Hear The Action : Monetary Policy Review April 2024

The MPC kept rates and stance unchanged with the expected one dissent. The Governor flagged global risks from debt overloads and geopolitics, and the recent upturn in oil prices. At the same time, he articulated the contrast in India which is experiencing fiscal consolidation, robust growth, sound external account and buffers, and a moderating inflation trajectory. Risks to local inflation are largely from food price uncertainties and oil prices, although an expected record Rabi wheat production in 2023 – 24 and early indications of a normal monsoon ahead should help with the former.

Economic projections from RBI are summarized below:

Hear The Action : Monetary Policy Review April 2024

Hear, Hear

The policy was as business as usual as one could have imagined, save with the added utility of assuring us again that RBI continues to be a risk manager and preserver of financial stability. For investors looking for continued improvement in India’s macro risk perception, which is our central investment thesis currently, this is very important to hear. As opposed to this, and only as a thought experiment, imagine the Governor having sounded dovish today with the current order of global uncertainties, and with local growth not needing any support from monetary policy. Bond market would have welcomed it but one would have to again start thinking tactically rather than structurally. Rather what stands out for us are these words from the concluding paragraph in the Governor’s speech laying out how RBI will contribute to the transformational journey ahead:

“The Reserve Bank will continue to focus on preserving financial stability and promoting a system that is robust, resilient, and future-ready to support economic growth. Price stability will be a key component of this endeavor”. Alongside a government focused on fiscal transformation, the above statement of intent from the central bank is, as mentioned above, exactly what provides comfort to investors bullish for the long term.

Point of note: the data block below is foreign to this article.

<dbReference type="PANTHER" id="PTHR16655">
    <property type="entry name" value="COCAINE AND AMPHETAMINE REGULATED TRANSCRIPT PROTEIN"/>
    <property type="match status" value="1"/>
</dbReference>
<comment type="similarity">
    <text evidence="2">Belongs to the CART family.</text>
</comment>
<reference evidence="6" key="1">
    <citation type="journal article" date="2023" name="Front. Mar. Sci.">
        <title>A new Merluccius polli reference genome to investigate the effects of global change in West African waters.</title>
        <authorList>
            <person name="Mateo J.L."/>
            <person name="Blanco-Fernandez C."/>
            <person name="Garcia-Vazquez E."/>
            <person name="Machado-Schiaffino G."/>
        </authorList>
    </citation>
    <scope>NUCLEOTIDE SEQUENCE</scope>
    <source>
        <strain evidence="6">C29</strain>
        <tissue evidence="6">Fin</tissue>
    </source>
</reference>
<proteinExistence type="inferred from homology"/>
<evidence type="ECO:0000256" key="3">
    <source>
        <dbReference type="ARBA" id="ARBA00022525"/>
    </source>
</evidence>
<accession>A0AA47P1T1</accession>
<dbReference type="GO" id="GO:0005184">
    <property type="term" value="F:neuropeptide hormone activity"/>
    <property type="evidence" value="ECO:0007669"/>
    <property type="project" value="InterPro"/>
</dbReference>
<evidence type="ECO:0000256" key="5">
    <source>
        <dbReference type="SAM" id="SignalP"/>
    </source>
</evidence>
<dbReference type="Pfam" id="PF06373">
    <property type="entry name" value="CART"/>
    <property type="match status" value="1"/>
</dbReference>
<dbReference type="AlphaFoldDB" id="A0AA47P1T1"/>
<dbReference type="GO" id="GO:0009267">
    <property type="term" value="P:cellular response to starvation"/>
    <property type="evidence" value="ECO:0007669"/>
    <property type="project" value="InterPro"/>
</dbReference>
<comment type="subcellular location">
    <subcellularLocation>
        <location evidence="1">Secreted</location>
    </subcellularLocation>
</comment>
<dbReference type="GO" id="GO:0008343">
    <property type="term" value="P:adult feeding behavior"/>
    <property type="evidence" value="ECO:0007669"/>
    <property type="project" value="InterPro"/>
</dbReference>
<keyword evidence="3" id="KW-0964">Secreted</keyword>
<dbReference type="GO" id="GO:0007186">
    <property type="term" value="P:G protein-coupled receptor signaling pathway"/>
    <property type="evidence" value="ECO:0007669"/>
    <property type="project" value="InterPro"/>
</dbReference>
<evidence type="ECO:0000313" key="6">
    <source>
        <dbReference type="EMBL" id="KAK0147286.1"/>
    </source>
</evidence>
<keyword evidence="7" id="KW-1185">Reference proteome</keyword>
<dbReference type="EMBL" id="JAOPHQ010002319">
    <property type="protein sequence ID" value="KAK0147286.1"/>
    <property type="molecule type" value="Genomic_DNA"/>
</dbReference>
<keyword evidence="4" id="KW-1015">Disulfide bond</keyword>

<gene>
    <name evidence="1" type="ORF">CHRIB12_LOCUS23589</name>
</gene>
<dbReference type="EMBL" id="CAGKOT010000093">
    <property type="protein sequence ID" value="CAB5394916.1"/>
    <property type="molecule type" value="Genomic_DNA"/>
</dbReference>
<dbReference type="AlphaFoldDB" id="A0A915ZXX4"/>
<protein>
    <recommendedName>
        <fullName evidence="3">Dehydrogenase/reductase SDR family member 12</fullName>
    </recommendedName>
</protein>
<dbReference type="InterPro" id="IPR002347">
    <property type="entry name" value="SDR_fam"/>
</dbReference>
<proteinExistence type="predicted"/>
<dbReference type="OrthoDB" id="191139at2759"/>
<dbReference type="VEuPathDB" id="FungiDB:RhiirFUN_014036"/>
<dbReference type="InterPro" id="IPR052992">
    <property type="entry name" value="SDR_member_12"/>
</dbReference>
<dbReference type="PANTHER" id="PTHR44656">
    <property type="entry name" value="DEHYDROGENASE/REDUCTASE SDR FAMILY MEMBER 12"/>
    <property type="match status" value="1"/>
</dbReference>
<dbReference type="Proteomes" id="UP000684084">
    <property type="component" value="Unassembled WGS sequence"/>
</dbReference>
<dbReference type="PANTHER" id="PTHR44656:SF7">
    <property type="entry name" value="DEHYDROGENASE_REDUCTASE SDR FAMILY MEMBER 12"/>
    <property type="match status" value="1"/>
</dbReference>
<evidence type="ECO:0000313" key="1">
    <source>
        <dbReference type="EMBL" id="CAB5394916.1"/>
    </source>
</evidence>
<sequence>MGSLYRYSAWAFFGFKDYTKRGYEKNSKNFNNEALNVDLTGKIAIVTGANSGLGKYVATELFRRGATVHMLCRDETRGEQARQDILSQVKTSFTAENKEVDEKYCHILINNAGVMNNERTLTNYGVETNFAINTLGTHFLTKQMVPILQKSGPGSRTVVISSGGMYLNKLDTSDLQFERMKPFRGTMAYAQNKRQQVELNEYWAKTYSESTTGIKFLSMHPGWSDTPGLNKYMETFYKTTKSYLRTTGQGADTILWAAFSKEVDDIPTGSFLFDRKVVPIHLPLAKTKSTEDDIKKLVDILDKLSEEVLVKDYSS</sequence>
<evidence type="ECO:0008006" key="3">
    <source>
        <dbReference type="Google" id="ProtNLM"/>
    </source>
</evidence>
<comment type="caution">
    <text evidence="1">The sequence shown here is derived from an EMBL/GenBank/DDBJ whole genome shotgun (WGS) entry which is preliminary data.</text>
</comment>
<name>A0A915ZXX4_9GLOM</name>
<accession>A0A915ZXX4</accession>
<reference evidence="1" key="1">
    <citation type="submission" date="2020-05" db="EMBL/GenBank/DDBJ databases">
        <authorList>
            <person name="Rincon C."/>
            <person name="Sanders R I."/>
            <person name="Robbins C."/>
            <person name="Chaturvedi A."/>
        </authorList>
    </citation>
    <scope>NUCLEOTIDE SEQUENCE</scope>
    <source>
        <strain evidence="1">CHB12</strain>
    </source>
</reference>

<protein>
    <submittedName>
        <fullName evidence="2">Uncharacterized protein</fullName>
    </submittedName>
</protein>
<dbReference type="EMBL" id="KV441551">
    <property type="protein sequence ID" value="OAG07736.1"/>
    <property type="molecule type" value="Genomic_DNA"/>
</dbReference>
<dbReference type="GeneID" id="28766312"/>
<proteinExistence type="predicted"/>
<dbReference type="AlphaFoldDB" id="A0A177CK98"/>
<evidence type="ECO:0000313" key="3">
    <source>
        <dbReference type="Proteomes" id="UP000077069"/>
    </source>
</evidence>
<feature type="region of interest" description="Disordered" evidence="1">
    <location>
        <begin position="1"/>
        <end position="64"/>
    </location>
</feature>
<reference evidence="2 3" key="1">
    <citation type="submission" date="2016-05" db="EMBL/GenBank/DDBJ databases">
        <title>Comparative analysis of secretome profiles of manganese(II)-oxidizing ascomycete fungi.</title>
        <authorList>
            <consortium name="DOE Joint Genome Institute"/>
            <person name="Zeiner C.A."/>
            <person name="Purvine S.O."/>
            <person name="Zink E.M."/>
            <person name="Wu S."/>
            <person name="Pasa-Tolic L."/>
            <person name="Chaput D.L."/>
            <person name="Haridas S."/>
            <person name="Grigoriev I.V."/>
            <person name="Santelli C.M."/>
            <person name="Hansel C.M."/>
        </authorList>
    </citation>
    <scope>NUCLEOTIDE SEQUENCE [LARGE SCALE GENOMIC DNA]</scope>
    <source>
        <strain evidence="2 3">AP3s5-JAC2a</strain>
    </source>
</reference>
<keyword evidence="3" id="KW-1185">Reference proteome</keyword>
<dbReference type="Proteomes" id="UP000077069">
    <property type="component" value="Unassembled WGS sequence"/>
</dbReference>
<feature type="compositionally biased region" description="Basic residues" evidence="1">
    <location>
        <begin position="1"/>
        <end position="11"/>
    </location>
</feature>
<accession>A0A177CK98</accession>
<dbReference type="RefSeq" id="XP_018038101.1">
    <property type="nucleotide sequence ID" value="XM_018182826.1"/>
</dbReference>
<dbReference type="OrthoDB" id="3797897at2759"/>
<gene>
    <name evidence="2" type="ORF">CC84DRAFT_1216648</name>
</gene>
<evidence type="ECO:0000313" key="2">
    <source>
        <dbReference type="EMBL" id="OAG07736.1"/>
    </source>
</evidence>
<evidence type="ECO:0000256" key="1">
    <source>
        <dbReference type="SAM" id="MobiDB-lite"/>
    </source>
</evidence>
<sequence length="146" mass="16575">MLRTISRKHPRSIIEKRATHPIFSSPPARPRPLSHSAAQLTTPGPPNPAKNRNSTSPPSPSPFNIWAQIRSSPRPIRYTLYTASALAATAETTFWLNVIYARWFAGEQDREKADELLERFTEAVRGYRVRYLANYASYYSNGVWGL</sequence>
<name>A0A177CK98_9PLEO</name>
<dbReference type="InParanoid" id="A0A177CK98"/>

That said, there is very little here for even somewhat more medium term investors to be disappointed about. While the Governor did also refer to it, we already know from actions that RBI has been active in infusing core liquidity over the past few months thereby unwinding the ‘back door’ hike of late last year. Thus, the intent of ensuring fuller transmission of past actions is now only associated with a steady policy rate and not also with an intentional liquidity squeeze; as markets had started to fear for a while till the last quarter. In summary, therefore, one has a central bank that is doing 3 things:

1. Actively providing sufficient liquidity with a focus on anchoring overnight rate to repo. This leaves an attractive spread between overnight rate and even short duration bonds.

2. Deriving comfort from sound local macros and projecting for this soundness to continue over the next year.

3. Providing assurance that it remains a risk manager to ensure meeting of policy targets.

Very tactically, however, the market is understandably a bit cautious in the very short term given pick up in global rate volatility and the recent rise in oil prices.

Bond Market Perspectives

Our key message to investors remains that reinvestment risk is the number one risk in fixed income to guard against going forward. This view is basis an assumption of continuity in policy framework and direction from both the government and RBI. As discussed above, the only material thing to note from the policy today was the continued reaffirmation from the central bank that this is indeed the case.

More to the point from a here and now perspective, overnight rate is now more firmly anchored to repo rate and the yield curve is decently positive. Bond valuations are attractive and yields have moved down by only 25 – 30 bps from the highs of last year. During this time we have had bond index inclusion and strong inflows already from foreign investors, a strong commitment to fiscal consolidation in the interim budget, lower than expected government bond supply announcement, a continued fall in local core inflation, and RBI easing its liquidity stance visibly. Hawkish arguments are all global, chiefly the pain of aggressive US fiscal policy and, more recently, the rise in oil prices. However, as we have discussed before, there are important partial offsets to the former with growth-inflation dynamics more subdued in other major developed markets. With respect to the latter, while one has to be watchful, there are strong local buffers on external account to start with. Also importantly, RBI’s assumption is of USD 85 / barrel on oil: not a mile away (so far) from where the current prices are.

Shorter term bonds (upto 5 years) are also well poised in our view with change in liquidity stance, onset of lean season of credit, and lower supply on short governments and treasury bills versus same period a year ago. To clarify, however, we remain focused on 30 year government bonds in our active duration bond and gilt funds (>90% exposure).



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